Mini Countryman safest car ever to enter the WRC posted on 05 July 2011
A new approach to side-impact mitigation keeps driver and co-driver safer and gives more space despite move to smaller rally cars.
A new approach to roll cage design promises to make the MINI John Cooper Works WRC the safest car ever to enter the World Rally Championship. A combination of design innovation, rigorous analysis and exhaustive physical testing has allowed Prodrive to develop a new configuration of side-impact protection that could also improve the safety performance of other race and road cars.
With the introduction of new regulations in 2011, Prodrive sought a means to improve occupant safety within their demanding weight targets. A comprehensive diagnosis of previous accident damage to roll cages led Prodrive to a fundamental reappraisal of weld geometry, materials and manufacturing processes.
“The breakthrough came from completely revising the side impact protection bars, routing them farther away from each crew member and subtly changing their shape,” explains Paul Eastman, Prodrive head of rally engineering. “In an impact, this brings the structure into play much sooner, allowing softer materials to be specified to safely accelerate the driver and passenger over a longer period of time.”
The innovative new curved shape of the door beams allows them to withstand much higher impact forces than traditional straight bars, in a similar way to the improved dent-resistance of curved body panels compared to flat ones. The new shape also feeds the loads into nearby welds in a controlled direction, minimising the chance of failure by tearing. The beams are so far outboard that they pass through the car’s B-pillars, to which they are welded, contributing further strength to the structure.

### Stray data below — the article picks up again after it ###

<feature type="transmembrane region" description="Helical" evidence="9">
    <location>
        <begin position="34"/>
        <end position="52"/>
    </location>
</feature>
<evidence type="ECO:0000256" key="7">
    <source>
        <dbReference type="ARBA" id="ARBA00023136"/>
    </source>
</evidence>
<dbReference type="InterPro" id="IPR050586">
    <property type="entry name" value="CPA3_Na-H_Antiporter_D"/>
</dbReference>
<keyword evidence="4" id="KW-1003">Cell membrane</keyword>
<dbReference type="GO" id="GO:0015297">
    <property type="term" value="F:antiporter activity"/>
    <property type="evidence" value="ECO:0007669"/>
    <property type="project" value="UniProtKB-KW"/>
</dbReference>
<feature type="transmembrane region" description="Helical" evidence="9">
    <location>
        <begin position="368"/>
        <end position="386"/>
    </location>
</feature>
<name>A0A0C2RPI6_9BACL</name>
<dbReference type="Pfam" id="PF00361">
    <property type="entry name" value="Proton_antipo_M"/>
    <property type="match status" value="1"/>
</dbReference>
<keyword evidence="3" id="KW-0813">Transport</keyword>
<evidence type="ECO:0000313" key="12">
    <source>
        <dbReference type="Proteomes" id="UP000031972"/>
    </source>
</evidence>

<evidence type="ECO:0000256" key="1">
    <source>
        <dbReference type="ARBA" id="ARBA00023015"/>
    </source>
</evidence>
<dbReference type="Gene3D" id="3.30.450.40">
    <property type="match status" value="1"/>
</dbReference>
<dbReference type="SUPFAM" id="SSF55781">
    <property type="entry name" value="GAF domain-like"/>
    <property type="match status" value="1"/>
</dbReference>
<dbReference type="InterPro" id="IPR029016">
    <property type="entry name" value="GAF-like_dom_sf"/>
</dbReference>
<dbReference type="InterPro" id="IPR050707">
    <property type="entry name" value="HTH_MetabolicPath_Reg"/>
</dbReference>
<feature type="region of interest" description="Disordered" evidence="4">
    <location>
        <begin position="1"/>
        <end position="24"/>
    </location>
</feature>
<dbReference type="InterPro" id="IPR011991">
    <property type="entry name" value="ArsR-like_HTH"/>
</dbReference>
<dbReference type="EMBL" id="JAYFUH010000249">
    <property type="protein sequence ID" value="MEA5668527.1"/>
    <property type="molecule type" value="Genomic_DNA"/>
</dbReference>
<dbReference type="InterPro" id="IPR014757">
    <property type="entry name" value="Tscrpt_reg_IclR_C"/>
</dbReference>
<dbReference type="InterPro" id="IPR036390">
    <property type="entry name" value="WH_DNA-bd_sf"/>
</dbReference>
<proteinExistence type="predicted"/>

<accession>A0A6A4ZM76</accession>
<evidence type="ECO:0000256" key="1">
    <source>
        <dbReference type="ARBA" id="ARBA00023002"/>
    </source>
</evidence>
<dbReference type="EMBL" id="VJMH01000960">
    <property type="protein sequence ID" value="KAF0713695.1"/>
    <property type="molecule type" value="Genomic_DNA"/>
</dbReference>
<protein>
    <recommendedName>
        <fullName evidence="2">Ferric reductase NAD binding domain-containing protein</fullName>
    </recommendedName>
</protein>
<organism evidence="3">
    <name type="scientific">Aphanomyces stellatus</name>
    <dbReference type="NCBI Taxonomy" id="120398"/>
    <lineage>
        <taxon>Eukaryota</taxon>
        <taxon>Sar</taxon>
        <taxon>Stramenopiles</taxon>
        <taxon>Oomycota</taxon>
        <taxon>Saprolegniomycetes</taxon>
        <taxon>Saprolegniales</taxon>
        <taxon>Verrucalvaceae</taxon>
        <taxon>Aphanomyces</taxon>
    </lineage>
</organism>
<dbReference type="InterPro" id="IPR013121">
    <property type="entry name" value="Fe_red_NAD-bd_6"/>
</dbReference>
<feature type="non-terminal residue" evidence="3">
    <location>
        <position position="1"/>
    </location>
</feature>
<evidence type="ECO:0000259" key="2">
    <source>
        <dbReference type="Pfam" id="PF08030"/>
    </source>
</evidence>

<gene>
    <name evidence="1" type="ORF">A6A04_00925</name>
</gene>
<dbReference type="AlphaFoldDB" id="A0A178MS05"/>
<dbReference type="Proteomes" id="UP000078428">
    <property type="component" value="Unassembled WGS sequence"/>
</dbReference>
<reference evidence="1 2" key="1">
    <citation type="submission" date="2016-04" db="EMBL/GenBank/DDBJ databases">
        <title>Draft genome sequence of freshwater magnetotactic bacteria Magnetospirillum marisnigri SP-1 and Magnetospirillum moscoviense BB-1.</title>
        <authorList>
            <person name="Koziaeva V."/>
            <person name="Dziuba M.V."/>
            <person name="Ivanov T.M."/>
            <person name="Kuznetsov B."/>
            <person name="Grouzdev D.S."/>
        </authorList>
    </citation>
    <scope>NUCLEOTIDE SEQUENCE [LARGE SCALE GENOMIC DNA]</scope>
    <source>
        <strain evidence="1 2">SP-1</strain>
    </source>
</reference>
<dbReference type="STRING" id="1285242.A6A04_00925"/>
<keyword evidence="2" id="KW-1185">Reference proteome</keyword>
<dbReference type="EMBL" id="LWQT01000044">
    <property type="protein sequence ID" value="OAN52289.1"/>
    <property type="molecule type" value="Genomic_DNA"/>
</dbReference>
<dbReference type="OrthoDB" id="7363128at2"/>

The process that led to the new design is equally unusual. Before securing the MINI WRC programme, Prodrive’s engineers spent many months analysing the basic engineering ingredients that would comprise an “ideal” rally car. This required the development of a generic vehicle model and the definition of preferred characteristics such as weight distribution and body stiffness.
By making the model parametric, its values could be rapidly adjusted to simulate the behaviour of any particular car. When BMW announced the MINI Countryman, it proved to be a good match against Prodrive’s model of the ideal WRC contender and therefore the preferred choice for the company’s new rally programme.
The model of the ‘ideal’ car included a definition of the preferred attributes of the combined body and roll cage structure. Eastman continues: “The difficulties of making an actual car, without compromising the safety gains made on the virtual car, were considerable. But because we knew just how good it could be theoretically, we kept working at it to find a way to make it feasible for manufacture without losing safety performance or compromising weight.”
For the new roll cage, going the extra mile meant performing over 50 physical tests on specially prepared tube and weld samples and using more than 100 model configurations for finite element analysis. It also meant finding new ways to integrate the cage structure into the bodyshell, for example by routing the footwell diagonal brace through the front bulkhead in order to join the bottom of the cage to the opposite strut top-mount. This was a considerable packaging challenge, especially around the pedal box, but provided improved stiffness and also helped to optimise the centre of gravity.
The new configuration also helps to improve interior space, which has been a concern of rally crews in the new smaller 2011 cars . The new roll cage is thought to make the Prodrive-engineered MINI John Cooper Works WRC not just the safest in an impact, but also the most spacious. Eastman says that now Prodrive has a clear understanding of the new structure and the factors influencing joint behaviour that allow it to be manufactured, the benefits could be brought to other race series, or potentially even road cars.